Wednesday, July 7, 2010
Book nineteen: Angelology by Danielle Trussoni
This isn't a book that would generally interest me. I chose it because it got good reviews from some of my most trusted sources. For example, NPR called it "fast paced" and asked if it is "the next Da Vinci Code." Now maybe I should have realized that my definition of a page turner, and NPR's definition of page turner might be two different definitions. Angelology is far from fast paced. The first two-thirds of this book are drudgery with long, overwritten passages that will tell you loads and loads more than you ever wanted to know about the "real" history of angels, complete with fictional footnotes. And if there's one thing that bugs me, it's a big, long book where the author still feels the need to provide additional insight through the use of invented footnotes. At other times, Angelology swirves dangerously close to romance novel territory, with language that revels in the romantic notions of angels and what it might be like to sleep with one.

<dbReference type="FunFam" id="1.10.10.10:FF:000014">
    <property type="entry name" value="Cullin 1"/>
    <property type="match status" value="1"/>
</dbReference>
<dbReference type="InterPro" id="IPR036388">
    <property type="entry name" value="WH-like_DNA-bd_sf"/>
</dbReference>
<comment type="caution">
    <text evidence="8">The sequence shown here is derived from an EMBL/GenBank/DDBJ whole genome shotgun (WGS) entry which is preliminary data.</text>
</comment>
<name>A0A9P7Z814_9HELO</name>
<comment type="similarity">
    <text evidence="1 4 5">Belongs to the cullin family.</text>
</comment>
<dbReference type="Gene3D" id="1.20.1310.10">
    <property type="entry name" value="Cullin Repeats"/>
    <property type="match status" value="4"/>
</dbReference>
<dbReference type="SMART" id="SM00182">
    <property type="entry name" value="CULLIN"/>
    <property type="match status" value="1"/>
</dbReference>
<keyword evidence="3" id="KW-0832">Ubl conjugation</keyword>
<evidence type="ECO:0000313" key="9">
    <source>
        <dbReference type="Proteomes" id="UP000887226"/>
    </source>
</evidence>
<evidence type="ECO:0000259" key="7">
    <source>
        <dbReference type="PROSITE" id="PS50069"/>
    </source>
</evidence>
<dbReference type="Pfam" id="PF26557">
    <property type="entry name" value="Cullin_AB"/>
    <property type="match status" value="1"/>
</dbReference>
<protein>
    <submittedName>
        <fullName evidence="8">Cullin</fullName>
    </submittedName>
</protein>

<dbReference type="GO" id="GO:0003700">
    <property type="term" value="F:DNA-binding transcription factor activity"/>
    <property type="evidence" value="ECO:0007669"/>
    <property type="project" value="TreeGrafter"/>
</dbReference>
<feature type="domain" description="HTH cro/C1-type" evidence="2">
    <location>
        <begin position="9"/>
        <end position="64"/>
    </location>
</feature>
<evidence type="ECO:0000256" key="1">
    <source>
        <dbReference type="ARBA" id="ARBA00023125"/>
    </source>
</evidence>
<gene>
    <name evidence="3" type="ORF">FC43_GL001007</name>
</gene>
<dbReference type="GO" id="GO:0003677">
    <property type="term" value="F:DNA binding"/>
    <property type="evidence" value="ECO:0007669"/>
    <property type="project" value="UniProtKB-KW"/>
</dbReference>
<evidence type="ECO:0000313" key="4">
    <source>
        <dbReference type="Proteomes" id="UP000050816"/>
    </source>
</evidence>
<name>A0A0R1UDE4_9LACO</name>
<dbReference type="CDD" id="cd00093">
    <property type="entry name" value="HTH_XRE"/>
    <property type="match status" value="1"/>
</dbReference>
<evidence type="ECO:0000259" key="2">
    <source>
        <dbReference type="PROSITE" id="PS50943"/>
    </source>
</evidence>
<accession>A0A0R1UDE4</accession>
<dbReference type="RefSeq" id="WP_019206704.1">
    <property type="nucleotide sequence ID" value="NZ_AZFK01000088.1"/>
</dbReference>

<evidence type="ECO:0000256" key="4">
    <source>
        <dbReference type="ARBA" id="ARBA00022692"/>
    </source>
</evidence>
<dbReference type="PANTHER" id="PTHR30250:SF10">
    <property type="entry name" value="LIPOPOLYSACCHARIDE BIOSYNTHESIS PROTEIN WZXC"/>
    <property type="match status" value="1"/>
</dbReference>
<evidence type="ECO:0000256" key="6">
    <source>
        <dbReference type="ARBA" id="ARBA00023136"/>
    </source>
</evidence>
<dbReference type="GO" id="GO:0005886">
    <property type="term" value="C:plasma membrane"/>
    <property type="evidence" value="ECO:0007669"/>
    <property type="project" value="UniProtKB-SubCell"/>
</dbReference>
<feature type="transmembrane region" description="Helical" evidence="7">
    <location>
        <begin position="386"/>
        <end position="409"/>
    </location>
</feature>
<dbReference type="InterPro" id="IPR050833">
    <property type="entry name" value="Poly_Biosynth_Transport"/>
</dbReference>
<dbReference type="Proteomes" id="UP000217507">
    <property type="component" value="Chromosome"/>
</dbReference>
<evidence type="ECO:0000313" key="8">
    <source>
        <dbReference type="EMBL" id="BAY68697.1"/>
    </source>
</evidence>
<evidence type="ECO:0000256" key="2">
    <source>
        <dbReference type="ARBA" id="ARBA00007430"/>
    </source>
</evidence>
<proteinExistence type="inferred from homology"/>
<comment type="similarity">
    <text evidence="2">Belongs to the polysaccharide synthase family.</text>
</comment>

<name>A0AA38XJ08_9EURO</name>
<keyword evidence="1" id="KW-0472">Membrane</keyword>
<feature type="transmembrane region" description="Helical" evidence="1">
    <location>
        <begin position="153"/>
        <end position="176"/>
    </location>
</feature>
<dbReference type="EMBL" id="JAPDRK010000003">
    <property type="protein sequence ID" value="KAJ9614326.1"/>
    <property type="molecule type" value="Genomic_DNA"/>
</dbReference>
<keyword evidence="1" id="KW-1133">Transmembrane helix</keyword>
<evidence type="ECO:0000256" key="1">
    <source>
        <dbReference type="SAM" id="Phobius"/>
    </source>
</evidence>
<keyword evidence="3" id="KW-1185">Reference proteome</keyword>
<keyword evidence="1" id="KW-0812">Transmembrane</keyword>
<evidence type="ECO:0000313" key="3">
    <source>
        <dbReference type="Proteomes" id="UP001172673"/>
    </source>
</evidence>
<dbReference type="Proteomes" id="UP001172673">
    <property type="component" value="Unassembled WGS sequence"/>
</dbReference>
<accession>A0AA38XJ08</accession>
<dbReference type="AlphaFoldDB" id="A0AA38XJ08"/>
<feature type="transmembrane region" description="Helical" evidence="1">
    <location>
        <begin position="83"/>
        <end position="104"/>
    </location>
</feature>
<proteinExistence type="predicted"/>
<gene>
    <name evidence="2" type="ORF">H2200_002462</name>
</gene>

With all my whining out of the way, I'll talk about what I liked in Angelology. There's a lot to like, particularly if like supernatural thrillers. As you get closer to the end of the book, the writing tightens, the plot gets more exciting, and suddenly you don't want to put the book down. In those moments, this book lives up to the reviews that suggest it's a great summer thriller. Unfortunately those moments are too far and in between for me to give Angelology a better review.